New York Had Been Dying—Now It’s Coming Alive

Food for Thought

There are now lots of debates about whether New York is dead or not. Most of the arguments are true enough on both sides, yet they seem to be disagreeing. That’s because people love the city for different reasons.

From my perspective, New York City has been dying for decades, and now it’s coming alive again. I came here in the 80s, inspired by Sergio Leone’s film, Once Upon a Time in America. All the scenes of the ghetto and the steam coming out from the streets made me want to come here. In high school, I opened a copy of Art in America, which had a directory of art schools, found the section for New York, closed my eyes, and randomly pointed my finger. The fact that it landed on the School of Visual Arts was a miracle because I had no idea if any of the schools were any good (you’d be surprised to know that there are many art schools in NYC). It was the city that mattered to me.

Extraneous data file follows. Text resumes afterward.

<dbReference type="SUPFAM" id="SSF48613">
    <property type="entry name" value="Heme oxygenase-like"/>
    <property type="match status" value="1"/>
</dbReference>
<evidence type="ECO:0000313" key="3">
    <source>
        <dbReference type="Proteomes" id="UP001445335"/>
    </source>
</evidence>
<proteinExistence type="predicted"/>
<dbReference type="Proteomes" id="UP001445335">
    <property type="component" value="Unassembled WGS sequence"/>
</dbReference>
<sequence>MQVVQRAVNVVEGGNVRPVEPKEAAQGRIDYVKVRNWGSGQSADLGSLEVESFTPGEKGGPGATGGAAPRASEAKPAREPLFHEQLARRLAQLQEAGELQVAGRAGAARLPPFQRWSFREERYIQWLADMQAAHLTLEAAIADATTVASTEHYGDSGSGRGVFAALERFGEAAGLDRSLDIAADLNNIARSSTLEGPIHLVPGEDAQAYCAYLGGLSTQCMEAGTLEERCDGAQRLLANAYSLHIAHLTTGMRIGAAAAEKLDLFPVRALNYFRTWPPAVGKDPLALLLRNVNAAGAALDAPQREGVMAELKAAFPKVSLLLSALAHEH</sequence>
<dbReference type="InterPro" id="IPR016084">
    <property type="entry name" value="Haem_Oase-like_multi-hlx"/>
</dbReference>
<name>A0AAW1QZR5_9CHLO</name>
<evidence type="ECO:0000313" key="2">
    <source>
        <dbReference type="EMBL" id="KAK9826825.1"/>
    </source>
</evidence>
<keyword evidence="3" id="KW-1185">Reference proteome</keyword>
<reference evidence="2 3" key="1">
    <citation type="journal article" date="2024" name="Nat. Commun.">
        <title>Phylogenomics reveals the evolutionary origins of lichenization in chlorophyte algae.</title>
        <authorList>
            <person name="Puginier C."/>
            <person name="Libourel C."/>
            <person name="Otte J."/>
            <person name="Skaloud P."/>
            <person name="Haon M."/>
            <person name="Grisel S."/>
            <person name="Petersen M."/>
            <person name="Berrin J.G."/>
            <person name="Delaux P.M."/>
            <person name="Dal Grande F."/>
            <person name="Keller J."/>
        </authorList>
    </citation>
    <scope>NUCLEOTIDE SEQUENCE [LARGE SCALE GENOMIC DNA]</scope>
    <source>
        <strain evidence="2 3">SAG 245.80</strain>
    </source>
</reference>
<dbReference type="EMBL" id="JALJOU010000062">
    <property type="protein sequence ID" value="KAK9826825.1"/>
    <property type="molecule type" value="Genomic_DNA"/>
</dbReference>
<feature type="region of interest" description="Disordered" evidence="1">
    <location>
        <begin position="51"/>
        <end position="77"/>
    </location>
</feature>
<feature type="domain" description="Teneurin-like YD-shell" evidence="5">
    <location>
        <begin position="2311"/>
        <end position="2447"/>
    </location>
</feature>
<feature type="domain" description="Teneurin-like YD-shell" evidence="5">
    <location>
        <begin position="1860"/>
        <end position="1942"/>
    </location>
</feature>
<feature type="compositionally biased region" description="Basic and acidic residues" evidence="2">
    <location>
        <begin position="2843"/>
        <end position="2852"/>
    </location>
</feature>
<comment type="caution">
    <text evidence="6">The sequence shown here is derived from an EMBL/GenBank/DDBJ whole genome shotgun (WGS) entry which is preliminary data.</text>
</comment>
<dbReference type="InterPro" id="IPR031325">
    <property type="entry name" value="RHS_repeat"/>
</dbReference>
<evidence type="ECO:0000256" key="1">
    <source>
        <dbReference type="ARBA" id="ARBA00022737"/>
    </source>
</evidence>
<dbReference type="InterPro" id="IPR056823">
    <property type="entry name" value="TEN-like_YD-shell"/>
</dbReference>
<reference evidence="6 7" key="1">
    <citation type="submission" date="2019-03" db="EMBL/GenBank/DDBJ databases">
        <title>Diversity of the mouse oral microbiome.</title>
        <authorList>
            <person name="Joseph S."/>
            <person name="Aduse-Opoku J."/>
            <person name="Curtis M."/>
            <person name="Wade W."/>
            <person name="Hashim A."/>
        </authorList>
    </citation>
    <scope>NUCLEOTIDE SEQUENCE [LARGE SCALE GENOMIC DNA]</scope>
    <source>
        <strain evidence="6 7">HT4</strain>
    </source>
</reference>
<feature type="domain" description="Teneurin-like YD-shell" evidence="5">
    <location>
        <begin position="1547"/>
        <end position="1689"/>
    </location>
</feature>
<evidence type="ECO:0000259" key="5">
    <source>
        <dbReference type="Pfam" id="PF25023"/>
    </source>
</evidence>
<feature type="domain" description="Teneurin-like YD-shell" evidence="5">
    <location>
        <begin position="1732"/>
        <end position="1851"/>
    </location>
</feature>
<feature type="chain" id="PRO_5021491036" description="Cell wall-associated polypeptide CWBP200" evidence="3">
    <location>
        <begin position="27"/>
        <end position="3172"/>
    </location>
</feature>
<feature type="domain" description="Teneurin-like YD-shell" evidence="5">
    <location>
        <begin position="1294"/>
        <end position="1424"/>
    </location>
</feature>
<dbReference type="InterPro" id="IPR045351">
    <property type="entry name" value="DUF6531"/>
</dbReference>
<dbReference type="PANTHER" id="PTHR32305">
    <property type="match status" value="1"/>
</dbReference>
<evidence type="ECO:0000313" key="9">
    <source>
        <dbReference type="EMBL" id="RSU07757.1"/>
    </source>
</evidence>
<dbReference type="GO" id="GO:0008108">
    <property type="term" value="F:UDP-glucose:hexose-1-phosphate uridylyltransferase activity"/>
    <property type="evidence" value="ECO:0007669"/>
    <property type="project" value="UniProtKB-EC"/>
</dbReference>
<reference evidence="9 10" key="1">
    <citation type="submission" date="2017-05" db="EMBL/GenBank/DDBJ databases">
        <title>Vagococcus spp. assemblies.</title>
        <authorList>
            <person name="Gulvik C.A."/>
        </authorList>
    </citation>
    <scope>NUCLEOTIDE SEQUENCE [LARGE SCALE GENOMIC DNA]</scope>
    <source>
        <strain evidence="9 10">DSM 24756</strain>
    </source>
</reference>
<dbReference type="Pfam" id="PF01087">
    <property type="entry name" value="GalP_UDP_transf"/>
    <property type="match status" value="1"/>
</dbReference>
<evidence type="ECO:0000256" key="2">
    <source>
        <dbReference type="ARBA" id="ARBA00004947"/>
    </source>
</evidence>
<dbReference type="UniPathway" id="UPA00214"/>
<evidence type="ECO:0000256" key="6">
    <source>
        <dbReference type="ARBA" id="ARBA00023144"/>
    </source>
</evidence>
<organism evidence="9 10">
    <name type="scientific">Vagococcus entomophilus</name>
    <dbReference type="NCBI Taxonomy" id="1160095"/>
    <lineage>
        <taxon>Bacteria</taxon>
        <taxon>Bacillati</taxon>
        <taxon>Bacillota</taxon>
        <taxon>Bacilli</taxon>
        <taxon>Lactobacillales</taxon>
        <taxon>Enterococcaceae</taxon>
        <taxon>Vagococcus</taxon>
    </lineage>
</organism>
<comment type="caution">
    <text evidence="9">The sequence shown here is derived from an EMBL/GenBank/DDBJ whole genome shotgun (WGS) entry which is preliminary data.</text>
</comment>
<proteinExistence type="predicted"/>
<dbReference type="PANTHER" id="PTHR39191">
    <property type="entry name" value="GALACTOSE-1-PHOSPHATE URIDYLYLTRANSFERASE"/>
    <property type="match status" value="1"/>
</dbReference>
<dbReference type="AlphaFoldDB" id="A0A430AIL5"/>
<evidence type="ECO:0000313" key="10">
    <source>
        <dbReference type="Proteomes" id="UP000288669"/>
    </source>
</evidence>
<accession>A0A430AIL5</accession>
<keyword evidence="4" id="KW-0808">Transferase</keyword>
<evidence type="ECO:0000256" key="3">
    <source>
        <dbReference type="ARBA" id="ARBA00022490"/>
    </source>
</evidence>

Now I see many corporations and people who were killing the city, leaving the city. Naturally, I’m happy. And, those leaving are quite unhappy.

Why do I welcome crimes, drugs, and homelessness? Because everything in life has two sides, and we cannot cherrypick just the side we want. Wealth is creatively stifling. Just think of all the creative people we know; who became more creative as a result of becoming rich? The vast majority of their best work was produced while they were still struggling.

When the city is filled with hedge-funder-funded restaurants, it becomes impossible for creative people to experiment as the cost of living shoots up. Now the only options are food carts and “pop-up” restaurants.

Many creative people, like Patti Smith, had been leaving the city for years. Some have moved to, for instance, Detroit.

However, unfortunately, I predict that these people who ruined the city will be coming back in a few years. This is what happened to every creative neighborhood here, like SoHo and Williamsburg. Creativity attracts uncreative people and drives up the cost of living. Eventually, creative people have to move elsewhere to start over. It’s the FOMO of the uncreative people that would kill the city again.